Nutrition expert 'accepted $550,000 from Coca-Cola for obesity campaign'

The allegations come after Coca-Cola’s $1 million gift to University of Colorado was returned amid backlash

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The Independent Online

Coca-Cola reportedly paid a nutrition expert and university professor $550,000 to run the company’s “balanced” obesity campaign.

According to the Denver Post, nutrition expert James Hill accepted more than half a million US dollars from the soft drink giant prior to establishing non-profit group, the Global Energy Balance Network (GEBN), which claimed to fund research into the causes of obesity.

Dr Hill, who is also a professor at the University of Colorado and directs the university’s Anschutz Health and Wellness Center, allegedly received “help” from Coca-Cola to conduct conferences to “balance” the obesity debate focused on sugary drinks.

Dr Hill was the president of GEBN, whose mission was to promote the idea that lack of exercise, not a bad diet, was responsible for the obesity epidemic.

GEBN has come under fire for its message, with health experts branding it as “misleading” and part of Coke’s effort to deflect criticism away from the role of sugary drinks in the obesity epidemic and put the blame squarely on the consumer’s shoulders.

A spokesman for Coke, Ben Sheid, reportedly said the $550,000 “reflects work with Dr Hill prior to the establishment of GEBN” and the money funded his “honoraria, travel, education activities and research on weight management”.

Coke’s connection to the non-profit group was kept under wraps until an obesity expert at the University of Ottawa, Dr Yoni Freedhoff, wrote to inquire about the group’s funding.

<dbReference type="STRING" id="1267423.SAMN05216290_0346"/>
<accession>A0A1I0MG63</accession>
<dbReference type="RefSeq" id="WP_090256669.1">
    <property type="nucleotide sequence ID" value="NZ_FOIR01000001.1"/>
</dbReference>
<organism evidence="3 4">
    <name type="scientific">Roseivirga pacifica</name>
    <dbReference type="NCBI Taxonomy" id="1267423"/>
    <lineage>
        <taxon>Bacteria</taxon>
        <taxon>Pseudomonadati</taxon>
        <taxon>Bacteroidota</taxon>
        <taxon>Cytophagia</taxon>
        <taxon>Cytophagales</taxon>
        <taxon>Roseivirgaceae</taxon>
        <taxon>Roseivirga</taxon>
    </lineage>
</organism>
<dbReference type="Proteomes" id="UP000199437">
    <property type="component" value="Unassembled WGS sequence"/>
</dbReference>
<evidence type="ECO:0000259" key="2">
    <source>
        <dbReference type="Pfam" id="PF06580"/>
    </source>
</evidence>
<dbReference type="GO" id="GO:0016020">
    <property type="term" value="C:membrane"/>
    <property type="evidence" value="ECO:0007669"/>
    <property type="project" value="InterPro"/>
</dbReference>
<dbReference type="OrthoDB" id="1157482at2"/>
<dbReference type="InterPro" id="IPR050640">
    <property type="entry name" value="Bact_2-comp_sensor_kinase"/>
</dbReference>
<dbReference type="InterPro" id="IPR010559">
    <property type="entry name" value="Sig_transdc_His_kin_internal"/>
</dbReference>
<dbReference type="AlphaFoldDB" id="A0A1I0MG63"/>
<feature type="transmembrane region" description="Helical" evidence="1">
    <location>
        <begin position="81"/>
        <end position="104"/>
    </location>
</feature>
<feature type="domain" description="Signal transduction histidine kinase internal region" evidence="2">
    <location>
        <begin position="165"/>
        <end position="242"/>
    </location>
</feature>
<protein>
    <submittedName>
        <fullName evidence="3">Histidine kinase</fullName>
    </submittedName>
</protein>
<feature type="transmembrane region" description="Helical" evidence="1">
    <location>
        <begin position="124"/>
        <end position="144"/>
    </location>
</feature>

Emails obtained by the Associated Press in November showed how Coke was essential in shaping GEBN, where it picked the group’s leaders, edited the mission statement and suggested content for its website.

According to AP, Dr Hill told a Coke executive in an email they want to “help your company avoid the image of being a problem in people’s lives and back to being a company that brings important and fun things to them”.

The New York Times reported in August that GEBN was being funded by Coke, causing more backlash against the controversial non-profit.

In November, a $1million dollar “gift” from Coke to the prestigious Anschutz was returned, saying the decision was made because the company was “redirecting the dialogue” from the scientific discussion of obesity.

Shortly after, Coke’s chief scientist and heath officer, Rhona Applebaum, stepped down from the company following reports she helped set up GEBN.

GEBN was disbanded just a few days after, citing “resource limitations” as its reason.

Dr Hill told the Denver Post he no longer makes presentations at Coke’s request. He took trips to Australia and New Zealand to give lectures and presentations, which were paid for by the company.

Colorado Ethics Watch director Luis Toro said Dr Hill’s trips “may conflict with a state law limiting corporate gifts to public employees”.

Coca-Cola's chairman and CEO, Muhtar Kent, said in a statement: "Our support for scientific research was based on the desire to identify a more holistic, workable approach based on the best evidence.

"It has become clear to us that there was not a sufficient level of transparency with regard to the Company’s involvement with the Global Energy Balance Network. Clearly, we have more work to do to reflect the values of this great company in all that we do."